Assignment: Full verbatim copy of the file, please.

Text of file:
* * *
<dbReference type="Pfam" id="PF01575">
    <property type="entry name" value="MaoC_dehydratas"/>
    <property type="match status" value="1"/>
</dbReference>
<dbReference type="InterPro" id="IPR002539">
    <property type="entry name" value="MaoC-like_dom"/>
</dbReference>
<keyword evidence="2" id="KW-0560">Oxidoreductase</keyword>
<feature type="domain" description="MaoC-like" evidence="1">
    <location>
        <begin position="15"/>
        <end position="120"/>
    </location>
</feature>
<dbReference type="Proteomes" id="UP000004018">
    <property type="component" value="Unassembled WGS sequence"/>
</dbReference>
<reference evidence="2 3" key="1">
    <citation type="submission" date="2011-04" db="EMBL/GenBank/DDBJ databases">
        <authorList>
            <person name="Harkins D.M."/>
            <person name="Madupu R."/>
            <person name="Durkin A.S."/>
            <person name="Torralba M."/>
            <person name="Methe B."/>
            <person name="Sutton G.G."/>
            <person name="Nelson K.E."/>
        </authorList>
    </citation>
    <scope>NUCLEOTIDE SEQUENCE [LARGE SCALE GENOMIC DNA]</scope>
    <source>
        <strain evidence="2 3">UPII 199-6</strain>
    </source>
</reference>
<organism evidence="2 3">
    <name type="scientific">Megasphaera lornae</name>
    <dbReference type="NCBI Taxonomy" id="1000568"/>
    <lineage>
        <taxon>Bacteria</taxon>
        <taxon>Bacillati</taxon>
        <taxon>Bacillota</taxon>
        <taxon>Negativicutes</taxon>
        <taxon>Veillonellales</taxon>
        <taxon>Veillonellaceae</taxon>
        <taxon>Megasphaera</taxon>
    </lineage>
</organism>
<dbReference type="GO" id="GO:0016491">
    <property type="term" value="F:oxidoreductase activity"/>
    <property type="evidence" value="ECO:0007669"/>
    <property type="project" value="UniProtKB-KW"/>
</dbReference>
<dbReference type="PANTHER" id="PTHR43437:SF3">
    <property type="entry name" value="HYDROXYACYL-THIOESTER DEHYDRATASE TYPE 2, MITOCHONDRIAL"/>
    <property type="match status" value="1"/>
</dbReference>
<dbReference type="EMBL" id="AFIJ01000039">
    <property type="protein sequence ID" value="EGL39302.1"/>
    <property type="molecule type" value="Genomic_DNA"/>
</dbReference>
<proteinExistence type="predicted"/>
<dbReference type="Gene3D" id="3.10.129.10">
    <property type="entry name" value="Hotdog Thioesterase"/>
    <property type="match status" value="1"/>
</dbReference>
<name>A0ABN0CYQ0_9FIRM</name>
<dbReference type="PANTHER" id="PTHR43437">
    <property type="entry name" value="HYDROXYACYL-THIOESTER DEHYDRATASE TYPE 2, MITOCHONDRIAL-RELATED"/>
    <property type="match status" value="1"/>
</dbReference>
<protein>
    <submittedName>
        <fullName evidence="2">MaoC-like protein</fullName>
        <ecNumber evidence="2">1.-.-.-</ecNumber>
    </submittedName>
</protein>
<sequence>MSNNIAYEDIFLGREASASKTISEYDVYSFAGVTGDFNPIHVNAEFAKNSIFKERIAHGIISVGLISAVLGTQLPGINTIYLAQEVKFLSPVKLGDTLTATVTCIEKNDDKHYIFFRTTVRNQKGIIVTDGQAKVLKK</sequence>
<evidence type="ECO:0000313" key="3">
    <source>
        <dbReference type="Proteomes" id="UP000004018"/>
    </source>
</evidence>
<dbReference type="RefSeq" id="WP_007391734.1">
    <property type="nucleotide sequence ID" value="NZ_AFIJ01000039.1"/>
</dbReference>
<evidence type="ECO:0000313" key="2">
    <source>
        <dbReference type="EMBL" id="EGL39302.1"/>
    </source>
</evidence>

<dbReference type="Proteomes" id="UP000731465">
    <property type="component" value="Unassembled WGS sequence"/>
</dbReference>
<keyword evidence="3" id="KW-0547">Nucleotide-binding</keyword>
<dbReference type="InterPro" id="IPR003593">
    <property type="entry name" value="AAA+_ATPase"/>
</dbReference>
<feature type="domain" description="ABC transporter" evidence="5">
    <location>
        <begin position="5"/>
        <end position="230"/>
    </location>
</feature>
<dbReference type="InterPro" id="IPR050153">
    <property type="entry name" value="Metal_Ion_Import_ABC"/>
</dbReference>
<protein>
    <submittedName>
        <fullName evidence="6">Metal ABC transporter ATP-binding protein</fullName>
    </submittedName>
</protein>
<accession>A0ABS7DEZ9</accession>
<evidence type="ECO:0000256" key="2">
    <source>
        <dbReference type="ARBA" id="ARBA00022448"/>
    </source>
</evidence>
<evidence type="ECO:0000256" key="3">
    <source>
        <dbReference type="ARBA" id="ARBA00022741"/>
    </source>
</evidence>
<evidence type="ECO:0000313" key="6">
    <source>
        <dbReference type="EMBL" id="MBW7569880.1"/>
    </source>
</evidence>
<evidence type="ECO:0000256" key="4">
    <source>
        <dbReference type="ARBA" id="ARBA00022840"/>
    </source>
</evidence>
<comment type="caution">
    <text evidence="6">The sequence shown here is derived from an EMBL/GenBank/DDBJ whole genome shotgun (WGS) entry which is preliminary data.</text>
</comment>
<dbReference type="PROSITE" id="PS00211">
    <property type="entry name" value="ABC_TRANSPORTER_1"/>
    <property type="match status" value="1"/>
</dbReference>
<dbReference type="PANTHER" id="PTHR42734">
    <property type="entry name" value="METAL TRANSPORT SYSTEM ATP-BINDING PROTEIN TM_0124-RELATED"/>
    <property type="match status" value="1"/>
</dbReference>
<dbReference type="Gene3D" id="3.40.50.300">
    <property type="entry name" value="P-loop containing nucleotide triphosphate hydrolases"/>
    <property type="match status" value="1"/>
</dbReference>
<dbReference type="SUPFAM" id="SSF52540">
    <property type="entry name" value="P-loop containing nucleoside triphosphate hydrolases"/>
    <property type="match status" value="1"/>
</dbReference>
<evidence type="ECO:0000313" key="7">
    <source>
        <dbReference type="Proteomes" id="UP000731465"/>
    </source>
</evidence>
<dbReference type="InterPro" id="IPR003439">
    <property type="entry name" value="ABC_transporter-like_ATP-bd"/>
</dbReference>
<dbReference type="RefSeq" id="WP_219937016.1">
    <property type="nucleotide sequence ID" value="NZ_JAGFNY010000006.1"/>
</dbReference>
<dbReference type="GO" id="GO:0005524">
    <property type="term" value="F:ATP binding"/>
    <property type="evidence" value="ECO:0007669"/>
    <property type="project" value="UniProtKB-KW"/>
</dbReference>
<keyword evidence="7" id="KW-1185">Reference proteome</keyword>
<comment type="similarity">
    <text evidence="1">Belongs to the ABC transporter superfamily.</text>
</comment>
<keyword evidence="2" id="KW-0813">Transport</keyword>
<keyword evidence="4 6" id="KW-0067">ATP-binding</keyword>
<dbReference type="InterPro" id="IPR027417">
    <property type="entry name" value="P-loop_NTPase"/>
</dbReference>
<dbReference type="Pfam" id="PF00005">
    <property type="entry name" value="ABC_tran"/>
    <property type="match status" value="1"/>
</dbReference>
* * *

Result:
<dbReference type="Pfam" id="PF01575">
    <property type="entry name" value="MaoC_dehydratas"/>
    <property type="match status" value="1"/>
</dbReference>
<dbReference type="InterPro" id="IPR002539">
    <property type="entry name" value="MaoC-like_dom"/>
</dbReference>
<keyword evidence="2" id="KW-0560">Oxidoreductase</keyword>
<feature type="domain" description="MaoC-like" evidence="1">
    <location>
        <begin position="15"/>
        <end position="120"/>
    </location>
</feature>
<dbReference type="Proteomes" id="UP000004018">
    <property type="component" value="Unassembled WGS sequence"/>
</dbReference>
<reference evidence="2 3" key="1">
    <citation type="submission" date="2011-04" db="EMBL/GenBank/DDBJ databases">
        <authorList>
            <person name="Harkins D.M."/>
            <person name="Madupu R."/>
            <person name="Durkin A.S."/>
            <person name="Torralba M."/>
            <person name="Methe B."/>
            <person name="Sutton G.G."/>
            <person name="Nelson K.E."/>
        </authorList>
    </citation>
    <scope>NUCLEOTIDE SEQUENCE [LARGE SCALE GENOMIC DNA]</scope>
    <source>
        <strain evidence="2 3">UPII 199-6</strain>
    </source>
</reference>
<organism evidence="2 3">
    <name type="scientific">Megasphaera lornae</name>
    <dbReference type="NCBI Taxonomy" id="1000568"/>
    <lineage>
        <taxon>Bacteria</taxon>
        <taxon>Bacillati</taxon>
        <taxon>Bacillota</taxon>
        <taxon>Negativicutes</taxon>
        <taxon>Veillonellales</taxon>
        <taxon>Veillonellaceae</taxon>
        <taxon>Megasphaera</taxon>
    </lineage>
</organism>
<dbReference type="GO" id="GO:0016491">
    <property type="term" value="F:oxidoreductase activity"/>
    <property type="evidence" value="ECO:0007669"/>
    <property type="project" value="UniProtKB-KW"/>
</dbReference>
<dbReference type="PANTHER" id="PTHR43437:SF3">
    <property type="entry name" value="HYDROXYACYL-THIOESTER DEHYDRATASE TYPE 2, MITOCHONDRIAL"/>
    <property type="match status" value="1"/>
</dbReference>
<dbReference type="EMBL" id="AFIJ01000039">
    <property type="protein sequence ID" value="EGL39302.1"/>
    <property type="molecule type" value="Genomic_DNA"/>
</dbReference>
<proteinExistence type="predicted"/>
<dbReference type="Gene3D" id="3.10.129.10">
    <property type="entry name" value="Hotdog Thioesterase"/>
    <property type="match status" value="1"/>
</dbReference>
<name>A0ABN0CYQ0_9FIRM</name>
<dbReference type="PANTHER" id="PTHR43437">
    <property type="entry name" value="HYDROXYACYL-THIOESTER DEHYDRATASE TYPE 2, MITOCHONDRIAL-RELATED"/>
    <property type="match status" value="1"/>
</dbReference>
<protein>
    <submittedName>
        <fullName evidence="2">MaoC-like protein</fullName>
        <ecNumber evidence="2">1.-.-.-</ecNumber>
    </submittedName>
</protein>
<sequence>MSNNIAYEDIFLGREASASKTISEYDVYSFAGVTGDFNPIHVNAEFAKNSIFKERIAHGIISVGLISAVLGTQLPGINTIYLAQEVKFLSPVKLGDTLTATVTCIEKNDDKHYIFFRTTVRNQKGIIVTDGQAKVLKK</sequence>
<evidence type="ECO:0000313" key="3">
    <source>
        <dbReference type="Proteomes" id="UP000004018"/>
    </source>
</evidence>
<dbReference type="RefSeq" id="WP_007391734.1">
    <property type="nucleotide sequence ID" value="NZ_AFIJ01000039.1"/>
</dbReference>
<evidence type="ECO:0000313" key="2">
    <source>
        <dbReference type="EMBL" id="EGL39302.1"/>
    </source>
</evidence>

<dbReference type="Proteomes" id="UP000731465">
    <property type="component" value="Unassembled WGS sequence"/>
</dbReference>
<keyword evidence="3" id="KW-0547">Nucleotide-binding</keyword>
<dbReference type="InterPro" id="IPR003593">
    <property type="entry name" value="AAA+_ATPase"/>
</dbReference>
<feature type="domain" description="ABC transporter" evidence="5">
    <location>
        <begin position="5"/>
        <end position="230"/>
    </location>
</feature>
<dbReference type="InterPro" id="IPR050153">
    <property type="entry name" value="Metal_Ion_Import_ABC"/>
</dbReference>
<protein>
    <submittedName>
        <fullName evidence="6">Metal ABC transporter ATP-binding protein</fullName>
    </submittedName>
</protein>
<accession>A0ABS7DEZ9</accession>
<evidence type="ECO:0000256" key="2">
    <source>
        <dbReference type="ARBA" id="ARBA00022448"/>
    </source>
</evidence>
<evidence type="ECO:0000256" key="3">
    <source>
        <dbReference type="ARBA" id="ARBA00022741"/>
    </source>
</evidence>
<evidence type="ECO:0000313" key="6">
    <source>
        <dbReference type="EMBL" id="MBW7569880.1"/>
    </source>
</evidence>
<evidence type="ECO:0000256" key="4">
    <source>
        <dbReference type="ARBA" id="ARBA00022840"/>
    </source>
</evidence>
<comment type="caution">
    <text evidence="6">The sequence shown here is derived from an EMBL/GenBank/DDBJ whole genome shotgun (WGS) entry which is preliminary data.</text>
</comment>
<dbReference type="PROSITE" id="PS00211">
    <property type="entry name" value="ABC_TRANSPORTER_1"/>
    <property type="match status" value="1"/>
</dbReference>
<dbReference type="PANTHER" id="PTHR42734">
    <property type="entry name" value="METAL TRANSPORT SYSTEM ATP-BINDING PROTEIN TM_0124-RELATED"/>
    <property type="match status" value="1"/>
</dbReference>
<dbReference type="Gene3D" id="3.40.50.300">
    <property type="entry name" value="P-loop containing nucleotide triphosphate hydrolases"/>
    <property type="match status" value="1"/>
</dbReference>
<dbReference type="SUPFAM" id="SSF52540">
    <property type="entry name" value="P-loop containing nucleoside triphosphate hydrolases"/>
    <property type="match status" value="1"/>
</dbReference>
<evidence type="ECO:0000313" key="7">
    <source>
        <dbReference type="Proteomes" id="UP000731465"/>
    </source>
</evidence>
<dbReference type="InterPro" id="IPR003439">
    <property type="entry name" value="ABC_transporter-like_ATP-bd"/>
</dbReference>
<dbReference type="RefSeq" id="WP_219937016.1">
    <property type="nucleotide sequence ID" value="NZ_JAGFNY010000006.1"/>
</dbReference>
<dbReference type="GO" id="GO:0005524">
    <property type="term" value="F:ATP binding"/>
    <property type="evidence" value="ECO:0007669"/>
    <property type="project" value="UniProtKB-KW"/>
</dbReference>
<keyword evidence="7" id="KW-1185">Reference proteome</keyword>
<comment type="similarity">
    <text evidence="1">Belongs to the ABC transporter superfamily.</text>
</comment>
<keyword evidence="2" id="KW-0813">Transport</keyword>
<keyword evidence="4 6" id="KW-0067">ATP-binding</keyword>
<dbReference type="InterPro" id="IPR027417">
    <property type="entry name" value="P-loop_NTPase"/>
</dbReference>
<dbReference type="Pfam" id="PF00005">
    <property type="entry name" value="ABC_tran"/>
    <property type="match status" value="1"/>
</dbReference>